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Notice Of Change In Treatment Of Gonorrhea Issued

Armen Hareyan's picture

Gonorrhea Treatment

The Florida Department of Health is advising Florida practitioners to discontinue use of fluoroquinolones for the treatment of gonorrhea.

The decision is based on recent data analysis from the Centers for Disease Control and Prevention's (CDC) Gonococcal Isolate Surveillance Project (GISP), a sentinel surveillance system based in 28 U.S. cities, including Miami. The GISP system monitors trends in antimicrobial susceptibilities of strains of Neisseria gonorrhoeae, the bacteria that causes gonorrhea infection. In the first half of 2006, the proportion of gonorrhea cases that were fluoroquinolone-resistant increased to 6.7 percent nationally among heterosexual men, an 11-fold increase from 0.6 percent in 2001.

Between 2001 and 2005, the Miami-Dade GISP site reported 43 fluoroquinolone-resistant cases that accounted for 5.3 percent of specimens tested. In the first half of 2006 alone, the number jumped to 31, or 14.6 percent of specimens tested. This level of resistance is well above the 5 percent antibiotic resistance threshold that the CDC uses to change its treatment guidelines.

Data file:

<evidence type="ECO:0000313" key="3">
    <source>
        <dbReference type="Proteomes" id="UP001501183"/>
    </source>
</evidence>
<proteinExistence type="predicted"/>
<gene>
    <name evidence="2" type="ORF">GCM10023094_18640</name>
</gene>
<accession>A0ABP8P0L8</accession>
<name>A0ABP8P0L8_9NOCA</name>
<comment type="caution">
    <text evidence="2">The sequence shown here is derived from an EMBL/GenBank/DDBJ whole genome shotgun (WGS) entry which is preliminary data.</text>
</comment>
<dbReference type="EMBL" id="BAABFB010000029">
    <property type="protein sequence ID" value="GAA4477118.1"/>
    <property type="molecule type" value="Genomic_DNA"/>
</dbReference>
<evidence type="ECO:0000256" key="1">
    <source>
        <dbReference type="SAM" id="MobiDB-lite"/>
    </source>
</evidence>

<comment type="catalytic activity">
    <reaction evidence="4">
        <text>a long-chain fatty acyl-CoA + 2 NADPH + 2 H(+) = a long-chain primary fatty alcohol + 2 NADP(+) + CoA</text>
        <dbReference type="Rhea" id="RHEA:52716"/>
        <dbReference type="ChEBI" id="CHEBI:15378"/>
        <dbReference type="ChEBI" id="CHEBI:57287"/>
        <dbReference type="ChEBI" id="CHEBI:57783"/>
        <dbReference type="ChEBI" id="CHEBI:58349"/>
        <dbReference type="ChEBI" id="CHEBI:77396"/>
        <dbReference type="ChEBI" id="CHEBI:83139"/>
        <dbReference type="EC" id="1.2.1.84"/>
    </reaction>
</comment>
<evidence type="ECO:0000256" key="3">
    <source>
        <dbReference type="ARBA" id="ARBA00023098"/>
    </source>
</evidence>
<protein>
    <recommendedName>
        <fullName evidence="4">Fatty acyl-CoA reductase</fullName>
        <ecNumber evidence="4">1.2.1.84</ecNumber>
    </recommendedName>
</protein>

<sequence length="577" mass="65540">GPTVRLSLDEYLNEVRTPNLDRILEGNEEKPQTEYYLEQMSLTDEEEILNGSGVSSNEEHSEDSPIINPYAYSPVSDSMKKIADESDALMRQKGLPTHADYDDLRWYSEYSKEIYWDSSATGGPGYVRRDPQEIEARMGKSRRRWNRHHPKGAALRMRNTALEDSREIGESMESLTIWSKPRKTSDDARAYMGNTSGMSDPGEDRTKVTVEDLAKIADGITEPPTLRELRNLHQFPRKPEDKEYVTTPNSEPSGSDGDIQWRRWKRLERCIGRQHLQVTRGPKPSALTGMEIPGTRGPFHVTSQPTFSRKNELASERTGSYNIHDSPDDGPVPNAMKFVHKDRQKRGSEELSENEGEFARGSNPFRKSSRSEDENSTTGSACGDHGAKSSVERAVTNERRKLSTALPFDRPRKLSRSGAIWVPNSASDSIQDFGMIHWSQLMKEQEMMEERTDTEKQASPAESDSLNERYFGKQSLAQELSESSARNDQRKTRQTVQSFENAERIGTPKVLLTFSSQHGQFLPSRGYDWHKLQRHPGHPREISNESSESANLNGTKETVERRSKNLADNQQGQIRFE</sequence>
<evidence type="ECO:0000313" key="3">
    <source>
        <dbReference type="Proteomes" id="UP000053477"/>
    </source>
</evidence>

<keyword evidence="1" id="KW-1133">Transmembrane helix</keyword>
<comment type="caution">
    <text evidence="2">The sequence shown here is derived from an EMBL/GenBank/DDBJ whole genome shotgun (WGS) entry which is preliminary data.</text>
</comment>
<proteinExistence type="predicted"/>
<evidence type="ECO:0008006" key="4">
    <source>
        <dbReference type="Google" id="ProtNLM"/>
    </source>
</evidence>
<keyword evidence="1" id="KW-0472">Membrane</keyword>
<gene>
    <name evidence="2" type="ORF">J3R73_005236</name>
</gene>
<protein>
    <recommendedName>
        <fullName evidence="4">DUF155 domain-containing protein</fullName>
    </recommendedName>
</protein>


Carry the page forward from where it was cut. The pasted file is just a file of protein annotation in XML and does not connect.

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Now, only one class of drugs, the cephalosporins, are recommended and available for the treatment of gonorrhea. Within this class, CDC recommends ceftriaxone, available only as an injection, as the preferred treatment for all types of gonorrhea infection.

"The Department of Health has ordered an ample supply of ceftriaxone for treating county health department clients diagnosed with gonorrhea," Karla Schmitt, PhD, MPH, ARNP, Chief, Bureau of STD Prevention and Control said. "This is the fourth class of drugs to which the Neisseria gonorrhoeae has successfully developed resistance."

Gonorrhea remains the second most commonly reported sexually transmitted infection in Florida and across the nation.

DOH will expand surveillance activities in other areas of the state and disseminate health alerts to Florida practitioners as needed.